A-Z Challenge: Day 26

So, the final day, and ‘Z’. Look out for not only my extra post, Day 27, but also my blogging challenge conclusion, which follows that.

‘Z’ is a little lacking for titles. I will leave out the Costa-Gravas film, ‘Z’, as too obvious, and go with my own few picks for this letter. I will also be omitting the terrible, ‘Zardoz’, not one of Connery’s finest hours. Feel free to mention it, if you like it.

Just a few then, and a pretty obvious top pick, if you have worked out my taste so far.

I could never have left out ‘Zulu’ (1964). This famous epic not only launched the career of Michael Caine, it covered one of the great moments in British colonial history so well. A small detachment of defenders must hold the mission station at Rourke’s Drift against the attacks of almost 3,000 Zulu warriors, in 1879. A superb cast recreates this real event so well, it is still amazing to behold, in 2017. Not only that, it gives due credit to the Zulu warriors, brave men all. Magnificent.

The ‘Son of Sam’ murders are famous in contemporary American history. So too are the unsolved ‘Zodiac’ murders, that occurred in the late 1960s and 1970s, in the area around San Francisco. David Fincher’s excellent procedural film, ‘Zodiac’ (2007) follows those murders, and the prolonged police investigation and journalistic campaign surrounding them. A superb cast recreates that investigation in fascinating detail, ably assisted by Fincher’s tight and assured direction. Not only Jake Gyllenhall, but also Mark Ruffalo, Robert Downey Jnr, and Brian Cox put real flesh on the many characters involved. Detailed and absorbing, this one will have you frustrated at the end.

Peter Greenaway has long divided the opinion of audiences. It seems that you either love his work, or hate it. I am firmly in his fan club, so his unusual film, ‘A Zed and Two Noughts'(1985) features here.
Hard to describe, this film about identical twins who are studying animal behaviour at a zoo, has to be seen to be appreciated. Without spoiling the plot, all I can say it that is both surreal, and bizarre in the extreme. Not for everyone, for sure, but undeniably inventive.

I think we can all recognise the music from this next film. Just a few chords will cast us back to memories of other times. Mikis Theodorakis supplied some memorable soundtrack music to the film, ‘Zorba The Greek’ (1964). One of Anthony Quinn’s finest and most memorable performances, as the peasant musician Zorba, who changes the life of the traveller, Basil. (Alan Bates) The story of a failed mine, and some of life’s values, is incidental to the wonderful scenery, and the real heart in the performances of all involved. And you get Irene Papas too. Legendary.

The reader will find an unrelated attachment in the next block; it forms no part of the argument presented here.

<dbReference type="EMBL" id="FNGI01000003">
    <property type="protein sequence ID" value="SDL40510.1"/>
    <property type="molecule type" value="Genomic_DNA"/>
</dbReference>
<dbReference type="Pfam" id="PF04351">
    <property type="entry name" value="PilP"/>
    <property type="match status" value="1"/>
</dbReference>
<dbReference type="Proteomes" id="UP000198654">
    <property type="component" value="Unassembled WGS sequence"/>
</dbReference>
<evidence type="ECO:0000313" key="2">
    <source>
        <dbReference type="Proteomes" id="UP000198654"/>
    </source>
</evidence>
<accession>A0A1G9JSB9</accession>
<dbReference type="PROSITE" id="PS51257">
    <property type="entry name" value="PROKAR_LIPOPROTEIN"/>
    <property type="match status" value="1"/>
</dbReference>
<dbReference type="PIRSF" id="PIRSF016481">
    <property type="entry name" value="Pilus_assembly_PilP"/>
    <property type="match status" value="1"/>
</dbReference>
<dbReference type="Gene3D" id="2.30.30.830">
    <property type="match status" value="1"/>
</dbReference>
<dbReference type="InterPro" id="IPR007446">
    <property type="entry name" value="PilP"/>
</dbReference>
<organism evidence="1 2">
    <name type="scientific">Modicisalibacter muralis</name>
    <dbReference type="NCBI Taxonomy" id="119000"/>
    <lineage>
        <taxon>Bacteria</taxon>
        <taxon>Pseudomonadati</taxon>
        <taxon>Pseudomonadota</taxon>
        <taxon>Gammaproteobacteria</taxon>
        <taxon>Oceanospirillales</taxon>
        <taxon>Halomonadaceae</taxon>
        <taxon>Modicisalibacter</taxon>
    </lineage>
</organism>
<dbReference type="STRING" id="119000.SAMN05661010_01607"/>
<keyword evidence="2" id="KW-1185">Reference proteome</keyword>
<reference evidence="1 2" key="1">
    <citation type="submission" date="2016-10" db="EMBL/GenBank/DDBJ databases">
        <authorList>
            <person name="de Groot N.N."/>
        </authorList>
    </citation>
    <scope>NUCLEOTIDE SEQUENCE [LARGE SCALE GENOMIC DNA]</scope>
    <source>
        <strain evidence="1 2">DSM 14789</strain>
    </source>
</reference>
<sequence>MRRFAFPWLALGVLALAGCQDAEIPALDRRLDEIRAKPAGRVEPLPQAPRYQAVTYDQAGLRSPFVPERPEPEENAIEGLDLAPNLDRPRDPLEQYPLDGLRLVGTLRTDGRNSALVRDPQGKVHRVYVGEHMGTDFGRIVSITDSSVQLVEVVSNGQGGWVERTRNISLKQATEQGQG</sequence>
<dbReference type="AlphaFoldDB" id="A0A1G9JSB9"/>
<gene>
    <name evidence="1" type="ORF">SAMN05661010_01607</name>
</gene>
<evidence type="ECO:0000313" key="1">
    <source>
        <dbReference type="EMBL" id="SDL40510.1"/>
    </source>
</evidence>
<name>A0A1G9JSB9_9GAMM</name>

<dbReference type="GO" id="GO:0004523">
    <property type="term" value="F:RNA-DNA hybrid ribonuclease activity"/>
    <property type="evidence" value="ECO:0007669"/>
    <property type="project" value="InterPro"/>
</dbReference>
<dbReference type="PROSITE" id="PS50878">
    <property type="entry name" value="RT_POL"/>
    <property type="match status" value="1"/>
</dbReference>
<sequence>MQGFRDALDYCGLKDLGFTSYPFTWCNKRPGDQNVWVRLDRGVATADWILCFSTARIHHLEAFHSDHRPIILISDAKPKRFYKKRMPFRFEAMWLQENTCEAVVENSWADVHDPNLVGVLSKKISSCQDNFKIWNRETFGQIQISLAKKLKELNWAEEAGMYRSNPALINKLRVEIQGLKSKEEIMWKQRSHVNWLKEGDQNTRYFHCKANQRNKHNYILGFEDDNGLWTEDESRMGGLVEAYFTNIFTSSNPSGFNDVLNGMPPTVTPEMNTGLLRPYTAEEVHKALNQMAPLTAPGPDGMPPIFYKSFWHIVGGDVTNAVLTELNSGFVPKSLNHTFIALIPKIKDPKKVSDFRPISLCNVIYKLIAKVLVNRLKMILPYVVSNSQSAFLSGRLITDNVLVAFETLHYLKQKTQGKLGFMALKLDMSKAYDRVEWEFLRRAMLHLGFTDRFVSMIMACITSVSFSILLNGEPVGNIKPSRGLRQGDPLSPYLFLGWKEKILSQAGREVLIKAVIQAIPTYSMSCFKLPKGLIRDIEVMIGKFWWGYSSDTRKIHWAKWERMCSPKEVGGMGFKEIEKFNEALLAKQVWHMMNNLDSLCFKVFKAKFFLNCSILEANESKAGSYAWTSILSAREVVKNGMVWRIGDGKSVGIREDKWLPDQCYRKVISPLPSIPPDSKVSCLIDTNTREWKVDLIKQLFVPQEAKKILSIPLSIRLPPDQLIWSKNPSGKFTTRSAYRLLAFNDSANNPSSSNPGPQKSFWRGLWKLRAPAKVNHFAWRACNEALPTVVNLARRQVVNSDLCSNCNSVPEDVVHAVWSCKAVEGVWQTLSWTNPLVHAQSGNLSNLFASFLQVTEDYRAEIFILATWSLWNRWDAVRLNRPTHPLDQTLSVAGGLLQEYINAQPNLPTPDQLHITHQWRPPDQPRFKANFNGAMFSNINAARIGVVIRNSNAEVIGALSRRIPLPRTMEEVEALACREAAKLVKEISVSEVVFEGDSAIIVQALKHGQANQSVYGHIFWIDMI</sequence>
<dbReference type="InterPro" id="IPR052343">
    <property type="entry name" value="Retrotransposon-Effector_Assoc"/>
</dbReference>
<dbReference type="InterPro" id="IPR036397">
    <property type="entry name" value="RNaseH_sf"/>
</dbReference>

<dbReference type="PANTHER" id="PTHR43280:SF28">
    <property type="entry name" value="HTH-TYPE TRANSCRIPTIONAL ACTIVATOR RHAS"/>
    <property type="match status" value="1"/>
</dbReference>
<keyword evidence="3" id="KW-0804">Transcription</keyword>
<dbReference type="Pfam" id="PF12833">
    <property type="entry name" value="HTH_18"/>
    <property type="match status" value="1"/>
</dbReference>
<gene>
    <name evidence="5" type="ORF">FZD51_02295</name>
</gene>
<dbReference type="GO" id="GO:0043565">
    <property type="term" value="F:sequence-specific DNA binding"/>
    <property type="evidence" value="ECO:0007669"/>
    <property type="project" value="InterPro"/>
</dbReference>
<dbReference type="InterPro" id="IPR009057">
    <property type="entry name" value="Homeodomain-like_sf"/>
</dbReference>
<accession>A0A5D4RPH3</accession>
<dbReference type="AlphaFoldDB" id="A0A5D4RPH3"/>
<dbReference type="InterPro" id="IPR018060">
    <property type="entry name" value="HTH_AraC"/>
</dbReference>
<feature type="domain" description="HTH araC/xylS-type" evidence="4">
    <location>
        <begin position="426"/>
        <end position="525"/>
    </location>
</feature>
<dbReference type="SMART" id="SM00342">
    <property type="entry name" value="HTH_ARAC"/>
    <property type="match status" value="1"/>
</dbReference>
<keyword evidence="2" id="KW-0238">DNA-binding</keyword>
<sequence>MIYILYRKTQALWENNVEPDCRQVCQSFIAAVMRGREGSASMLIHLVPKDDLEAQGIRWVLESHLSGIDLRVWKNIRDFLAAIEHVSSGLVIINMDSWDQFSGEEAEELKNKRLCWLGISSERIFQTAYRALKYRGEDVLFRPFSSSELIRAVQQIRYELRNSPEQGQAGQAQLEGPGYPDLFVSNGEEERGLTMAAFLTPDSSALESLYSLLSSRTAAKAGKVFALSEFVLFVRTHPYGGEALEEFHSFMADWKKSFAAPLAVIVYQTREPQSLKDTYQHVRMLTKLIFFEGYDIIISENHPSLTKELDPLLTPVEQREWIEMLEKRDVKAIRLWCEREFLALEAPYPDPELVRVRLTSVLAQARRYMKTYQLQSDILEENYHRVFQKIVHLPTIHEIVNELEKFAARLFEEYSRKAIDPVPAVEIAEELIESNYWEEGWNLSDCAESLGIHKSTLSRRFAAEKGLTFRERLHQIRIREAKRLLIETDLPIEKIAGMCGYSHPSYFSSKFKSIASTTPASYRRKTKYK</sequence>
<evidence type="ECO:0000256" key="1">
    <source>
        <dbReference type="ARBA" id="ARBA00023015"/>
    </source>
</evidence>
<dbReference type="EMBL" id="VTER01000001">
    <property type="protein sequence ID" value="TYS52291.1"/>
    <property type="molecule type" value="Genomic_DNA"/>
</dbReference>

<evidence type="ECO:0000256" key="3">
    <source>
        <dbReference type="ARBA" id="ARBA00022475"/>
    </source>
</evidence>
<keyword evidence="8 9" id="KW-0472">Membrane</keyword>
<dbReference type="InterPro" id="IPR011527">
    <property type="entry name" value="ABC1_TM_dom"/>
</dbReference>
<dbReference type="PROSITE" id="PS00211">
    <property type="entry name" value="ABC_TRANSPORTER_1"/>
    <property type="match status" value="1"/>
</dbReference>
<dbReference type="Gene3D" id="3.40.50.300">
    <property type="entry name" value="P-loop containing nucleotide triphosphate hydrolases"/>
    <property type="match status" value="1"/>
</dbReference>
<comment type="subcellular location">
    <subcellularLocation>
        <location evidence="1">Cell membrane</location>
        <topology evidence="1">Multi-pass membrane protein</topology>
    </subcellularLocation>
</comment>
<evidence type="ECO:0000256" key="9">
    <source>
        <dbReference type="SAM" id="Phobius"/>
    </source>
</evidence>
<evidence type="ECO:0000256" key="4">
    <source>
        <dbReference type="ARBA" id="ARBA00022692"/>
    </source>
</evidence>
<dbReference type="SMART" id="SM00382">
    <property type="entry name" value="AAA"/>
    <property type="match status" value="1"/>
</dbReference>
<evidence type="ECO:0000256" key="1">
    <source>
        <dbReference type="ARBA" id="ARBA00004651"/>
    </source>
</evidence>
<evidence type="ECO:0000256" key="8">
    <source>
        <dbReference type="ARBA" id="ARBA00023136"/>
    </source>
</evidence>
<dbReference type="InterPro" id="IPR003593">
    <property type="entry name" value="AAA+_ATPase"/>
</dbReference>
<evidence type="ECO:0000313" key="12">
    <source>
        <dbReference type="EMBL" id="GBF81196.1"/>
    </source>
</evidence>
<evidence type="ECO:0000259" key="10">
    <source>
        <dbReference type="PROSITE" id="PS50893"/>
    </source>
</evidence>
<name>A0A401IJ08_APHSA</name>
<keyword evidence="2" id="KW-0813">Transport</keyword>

Well, another Japanese film takes my final choice today. No Kurosawa or Mifune, but something just as enjoyable. Beat Takeshi (Takeshi Kitano) is well-known in modern Japanese Cinema. Many will have seen him in ‘Battle Royale’, or ‘Violent Cop’. In ‘Zatoichi’ (2003), he returns to the familiar theme of the ‘blind samurai’, and delivers a truly delightful performance. Defending villagers from extortion at the hands of gangsters, his blind samurai includes excellent set pieces, plot twists and turns, some really great humour, and a heartwarming central performance. And there is a terrific ending too, over the closing credits. One to enjoy over again, and a top recommendation from me.

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44 thoughts on “A-Z Challenge: Day 26

  1. Perhaps as an older person I need to see Zatoichi again. I liked it the first time but was hoping for the action to be bigger. As a fan of The Seven Samurai it let me down but was still a fun night. I’m glad you liked it. Thanks for this series and I hope to catch up on the other posts soon. As you can see I’m struggling to catch up as is and still have so much to write. I don’t know how you do it. As for Zulu…probably my pick. A definite classic that holds up. Most of the cast had actually served in the military and quite a few in combat. No doubt this influenced some of the better choices the film makes.

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    1. I see Zatoichi more as a comedy really. But the non-comedy bits are fun to watch too. I don’t know how many times I have seen Zulu, more than twenty for sure. But I never tire of the action sequences.
      I was up against it with the writing for the film challenge, so did them a few at a time, when I had the chance.
      Cheers, Pete.

      Liked by 1 person

    1. Thanks, Marina. Sad news about Irene Papas indeed. Thanks for playing along. There is a ‘numbers’ post today that will be the last in the series.
      Best wishes, Pete.

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  2. This has been great fun. I have been thinking about other ways to utilize this pattern in the future, whether with song titles, book titles, food or old boy friends(but I didn’t have 26 old boyfriends I don’t think unless I count the ones I wished were my boyfriends.)

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  3. I can only add to your fine list with ‘Zero Dark Thirty’. The alphabet has ended and I feel a little sad. You had conditioned me to check in to see what your picks were and for me to contemplate films I enjoyed. A fun game and I’m sorry it’s over!